I dare you to tell me there's a better way to start an episode of Bones than some geeks falling off their Segways into a pile of flesh-eating bugs devouring a human carcass. Oh, and thrown in for good measure is Daisy (Carla Gallo) working her first case since she and Sweets called it quits. Or, if you prefer like I do, Sweets agonizing over the prospect of inadvertently running into Daisy as he works this case.

Either way, it was a cracking good start to the episode, and that's all that matters!

On a more serious note, this episode starts off with a very interesting crime. The body found in the opening scene was buried atop another body in a natural grave. Some cultures believe in burial but with the body just placed into the ground. No coffin, not mausoleum, not tomb, none of that. In the United States there is a current "green burial" movement in which people express a desire to simply have their body returned to nature. No fuss, no guff.

The lower body in the grave was the body of Monica Craig, a cancer victim who preferred a "green burial" and chose a death consultant to help her make it through her final days. Her husband, Dr. Craig, was visibly shaken when he heard the news about a murder victim found in his wife's grave.

The body is that of Monica Craig's spiritual death guide, referred to as a "death doula" in the episode, Rachel Knox.  Dr. Craig supplied this information based on a facial model made of the woman's remains. In an instant, Bones and her gang have a legit mystery on their hands. See what I mean about a cracking good start?

While discussing the word "doula," Bones and Booth had a preliminary discussion about what should be done with their bodies in the event of an untimely death. It was easy to tell Booth wasn't comfy with the subject, even though he was straightforward with his answers. He was joking about it all, which in turn made Bones not take the whole conversation too seriously.

Finding Rachel's business partner was a breeze for Booth, and immediately I felt like he was the murderer. He withheld some relationship information from Booth that really seemed to implicate him. However, a business competitor of Rachel's, Mick Warren (John Rubenstein) could also be the guilty party. He was fairly hacked off when she reneged on what sounded to be a terrific business plan.

I like the prospect of two likely suspects who are potentially guilty for entirely different reasons. It makes me wonder if Rachel was lying to each person separately about whom she really was in life.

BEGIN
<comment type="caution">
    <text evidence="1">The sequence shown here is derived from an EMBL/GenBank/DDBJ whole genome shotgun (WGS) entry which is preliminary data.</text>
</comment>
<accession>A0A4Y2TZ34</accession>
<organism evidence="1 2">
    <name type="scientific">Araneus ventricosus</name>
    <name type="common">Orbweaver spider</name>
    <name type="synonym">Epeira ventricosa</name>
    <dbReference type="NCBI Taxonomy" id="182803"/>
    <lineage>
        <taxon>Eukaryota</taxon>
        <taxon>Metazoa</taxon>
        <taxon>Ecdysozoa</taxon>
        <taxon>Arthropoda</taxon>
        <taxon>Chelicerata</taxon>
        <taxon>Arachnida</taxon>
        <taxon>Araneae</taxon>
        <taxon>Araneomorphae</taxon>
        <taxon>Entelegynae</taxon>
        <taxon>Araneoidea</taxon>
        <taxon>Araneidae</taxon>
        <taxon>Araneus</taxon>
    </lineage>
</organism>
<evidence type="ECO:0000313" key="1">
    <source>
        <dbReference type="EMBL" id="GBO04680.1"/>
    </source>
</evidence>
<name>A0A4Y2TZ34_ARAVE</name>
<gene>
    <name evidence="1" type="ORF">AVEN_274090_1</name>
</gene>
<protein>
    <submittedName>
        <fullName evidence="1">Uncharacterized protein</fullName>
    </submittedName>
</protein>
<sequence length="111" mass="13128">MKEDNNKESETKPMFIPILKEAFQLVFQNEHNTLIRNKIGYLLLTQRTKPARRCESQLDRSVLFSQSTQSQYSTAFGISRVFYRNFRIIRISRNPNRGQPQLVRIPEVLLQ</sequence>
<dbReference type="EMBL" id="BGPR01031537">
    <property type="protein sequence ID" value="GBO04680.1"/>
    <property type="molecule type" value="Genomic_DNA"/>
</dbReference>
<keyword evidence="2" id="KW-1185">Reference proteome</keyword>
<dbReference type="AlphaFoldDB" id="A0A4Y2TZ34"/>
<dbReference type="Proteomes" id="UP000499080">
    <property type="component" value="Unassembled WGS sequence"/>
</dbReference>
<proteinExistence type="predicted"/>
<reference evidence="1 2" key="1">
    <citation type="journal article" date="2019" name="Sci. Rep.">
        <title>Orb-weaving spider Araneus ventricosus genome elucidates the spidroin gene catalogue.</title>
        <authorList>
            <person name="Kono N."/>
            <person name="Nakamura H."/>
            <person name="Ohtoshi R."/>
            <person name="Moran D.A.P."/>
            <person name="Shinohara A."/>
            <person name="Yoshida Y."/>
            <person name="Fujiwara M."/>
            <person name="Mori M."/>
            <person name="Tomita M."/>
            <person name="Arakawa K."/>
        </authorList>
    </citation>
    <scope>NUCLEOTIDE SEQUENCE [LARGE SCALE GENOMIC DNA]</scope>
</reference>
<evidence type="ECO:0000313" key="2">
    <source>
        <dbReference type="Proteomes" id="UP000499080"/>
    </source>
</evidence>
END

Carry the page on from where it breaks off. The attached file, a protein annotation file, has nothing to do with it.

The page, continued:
Hogins and Daisy simultaneously-but-separately stumble upon two interesting bits of information that really added some serious twists to the plot, which I have to admit I really love. I love the twists and turns, so long as they don't get too Machiavellian. These two separate discoveries were the right mix of plausible and deus ex machine.

Booth and Bones revisit Rachel's business partner. He admitted to having a three-month, purely sexual relationship. He explained that was her rule; three months and out. She was a tantric sex therapist and all she would ever give a man is three months.

Oh, and I knew this next bit was inevitable; Sweets and Daisy decided to have coffee together, just to make sure breaking up wasn't a mistake. Daisy told Sweets that being together was the mistake; that they didn't belong together in the first place. Sweets agreed. I didn't buy it. He looked like the kid who spent a week gathering up his courage to ask the cheerleader to the prom, only to watch the quarterback beat him to it by mere seconds.

Like all good murder mysteries, there was a third option that had everything to do with guilt, grief, cheating on a dying spouse, and a very convenient grave marker that was harder than bone. The number of people who knew where Monica Craig was buried was very small, but the list of people who knew Monica and also had a three-month relationship with Rachel was even smaller: her business partner, and Dr. Craig.

Why do sleazeballs cheat on their dying wives right up until the last grizzly minute of their time on earth? Dr. Craig wasn't only feeling guilty, he was in fact guilty.

Not a great episode, but far from terrible. Sweets and Daisy are unhappy apart. Bones and Booth will figure out their last wills and testaments. Life at the Jeffersonian Institute Forensic Sciences Department will carry on as usual.

Oh hey, remember how Hogins and Angela chose the lives of young Indian girls over their vast fortune? Yeah. Not a word about any of that this episode. C'est la vie.

Stephanie Caldwell is a writer and Bones enthusiast for Cable TV.